Stars go from the main sequence phase to the red giant branch due to the depletion of hydrogen in the core. As a result, the star contracts and shell hydrogen fusion begins, which apparently produces much more energy. Why does this produce more energy than core hydrogen fusion? The Wikipedia article on red giants says that this is because of higher temperatures, but why does shell hydrogen fusion occur at higher temperatures than core hydrogen fusion?

After the helium flash in low-medium mass stars, does shell hydrogen fusion continue to occur? If so, then why does there a drop in luminosity from the helium flash to the horizontal branch? And if not, then why not?

Similarly to the first question, in the AGB phase, why does shell helium fusion produce so much more energy than core fusion?

Why does the early AGB phase derive most of its energy from shell helium fusion and not shell hydrogen fusion?


1 Answer 1


Ultimately this is more of an overly long comment, as I think a more satisfying and complete answer would properly explain things in a more concrete fashion—more of a "it has to do this because..." answer than my "it can do this because..." one.

The short of the answer to the first question is that helium fusion needs ~25 times the temperature that hydrogen fusion does. The proton-proton chain initates around $4\times 10^6$ Kelvin, whereas helium fusion doesn't begin until around $10^8$ Kelvin. So when the main stage ends and the helium core contracts and the temperature rises, the "edge" of the core can have temperatures well in excess of the minimum hydrogen fusion temperature, and so a shell around it can have temperatures well beyond it. Fusion rates are (approximately) polynomial in temperature, with the degree depending on the reaction in question, so small increases in temperature can produce substantially more fusion. The gravitational force is strong enough to overwhelm the pressure from the induced fusion, and so will contract the surrounding shell to temperatures in excess of the minimum needed. This is basically what happens in the cores of main sequence massive stars (relative to, say, the Sun). Actually, our own Sun's energy is mostly from the proton-proton chain and has a core temperature of around $1.57\times 10^7$ Kelvin, nearly four times the minimum necessary. And still, the core needs to be nearly 10 times hotter than that to initiate Helium fusion.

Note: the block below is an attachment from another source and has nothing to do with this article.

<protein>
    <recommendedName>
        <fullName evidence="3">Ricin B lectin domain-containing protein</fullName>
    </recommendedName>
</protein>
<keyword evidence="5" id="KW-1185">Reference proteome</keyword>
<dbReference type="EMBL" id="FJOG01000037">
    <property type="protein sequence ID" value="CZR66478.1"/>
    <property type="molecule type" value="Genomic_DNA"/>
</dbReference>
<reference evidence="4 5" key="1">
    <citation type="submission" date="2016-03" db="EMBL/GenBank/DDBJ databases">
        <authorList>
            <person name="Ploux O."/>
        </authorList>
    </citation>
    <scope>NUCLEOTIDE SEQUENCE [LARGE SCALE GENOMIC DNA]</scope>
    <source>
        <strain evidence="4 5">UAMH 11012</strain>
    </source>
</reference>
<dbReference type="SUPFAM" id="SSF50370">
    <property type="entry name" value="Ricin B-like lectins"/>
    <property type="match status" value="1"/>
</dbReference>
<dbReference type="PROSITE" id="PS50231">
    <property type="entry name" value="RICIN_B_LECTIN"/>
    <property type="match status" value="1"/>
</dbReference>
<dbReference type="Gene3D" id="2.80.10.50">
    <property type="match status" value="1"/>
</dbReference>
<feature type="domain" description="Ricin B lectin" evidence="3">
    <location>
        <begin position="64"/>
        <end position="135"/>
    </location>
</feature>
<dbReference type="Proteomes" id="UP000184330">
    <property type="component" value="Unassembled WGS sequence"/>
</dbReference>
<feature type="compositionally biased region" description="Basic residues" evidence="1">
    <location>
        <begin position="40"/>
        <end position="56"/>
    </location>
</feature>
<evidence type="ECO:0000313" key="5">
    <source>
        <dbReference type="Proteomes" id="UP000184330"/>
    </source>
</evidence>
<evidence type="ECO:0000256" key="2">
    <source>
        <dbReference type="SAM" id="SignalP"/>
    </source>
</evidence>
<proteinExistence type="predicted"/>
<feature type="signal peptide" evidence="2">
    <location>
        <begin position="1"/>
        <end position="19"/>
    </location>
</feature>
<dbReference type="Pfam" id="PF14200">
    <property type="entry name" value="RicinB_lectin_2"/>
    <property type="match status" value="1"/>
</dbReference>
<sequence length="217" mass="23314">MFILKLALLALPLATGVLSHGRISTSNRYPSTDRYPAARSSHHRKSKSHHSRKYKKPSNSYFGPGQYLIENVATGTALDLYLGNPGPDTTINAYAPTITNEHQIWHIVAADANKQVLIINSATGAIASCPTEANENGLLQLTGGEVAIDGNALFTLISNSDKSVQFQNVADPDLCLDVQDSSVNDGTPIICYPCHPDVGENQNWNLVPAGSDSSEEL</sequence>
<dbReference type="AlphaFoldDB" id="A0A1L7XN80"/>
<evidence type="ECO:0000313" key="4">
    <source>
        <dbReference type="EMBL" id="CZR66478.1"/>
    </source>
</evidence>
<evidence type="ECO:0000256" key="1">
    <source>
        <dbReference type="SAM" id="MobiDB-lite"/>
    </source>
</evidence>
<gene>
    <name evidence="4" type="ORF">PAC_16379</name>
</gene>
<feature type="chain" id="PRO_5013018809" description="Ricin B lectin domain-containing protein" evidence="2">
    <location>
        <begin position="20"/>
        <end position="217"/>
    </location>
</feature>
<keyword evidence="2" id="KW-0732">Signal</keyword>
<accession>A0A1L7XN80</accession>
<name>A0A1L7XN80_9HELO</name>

For the second question, the short of the answer is that the core has undergone thermal expansion after the Helium flash, and so occupies the temperature ranges most conducive to a strong hydrogen fusion rate. The material outside the core is now at lower temperatures and pressure, so the fusion rate is reduced substantially. So the energy output comes principally from the core, and the helium fusion at near minimum temperatures releases less energy than the hydrogen shell at (well) beyond minimum temperatures did. Thus the star overall produces less energy and contracts.

The remaining questions are explained in similar fashion: one has to pay attention to the sensitivity of reaction rates to temperature, and what the temperatures in those shells actually are. The sensitivities are different for each reaction chain, and the temperatures can go well beyond the minimum necessary.


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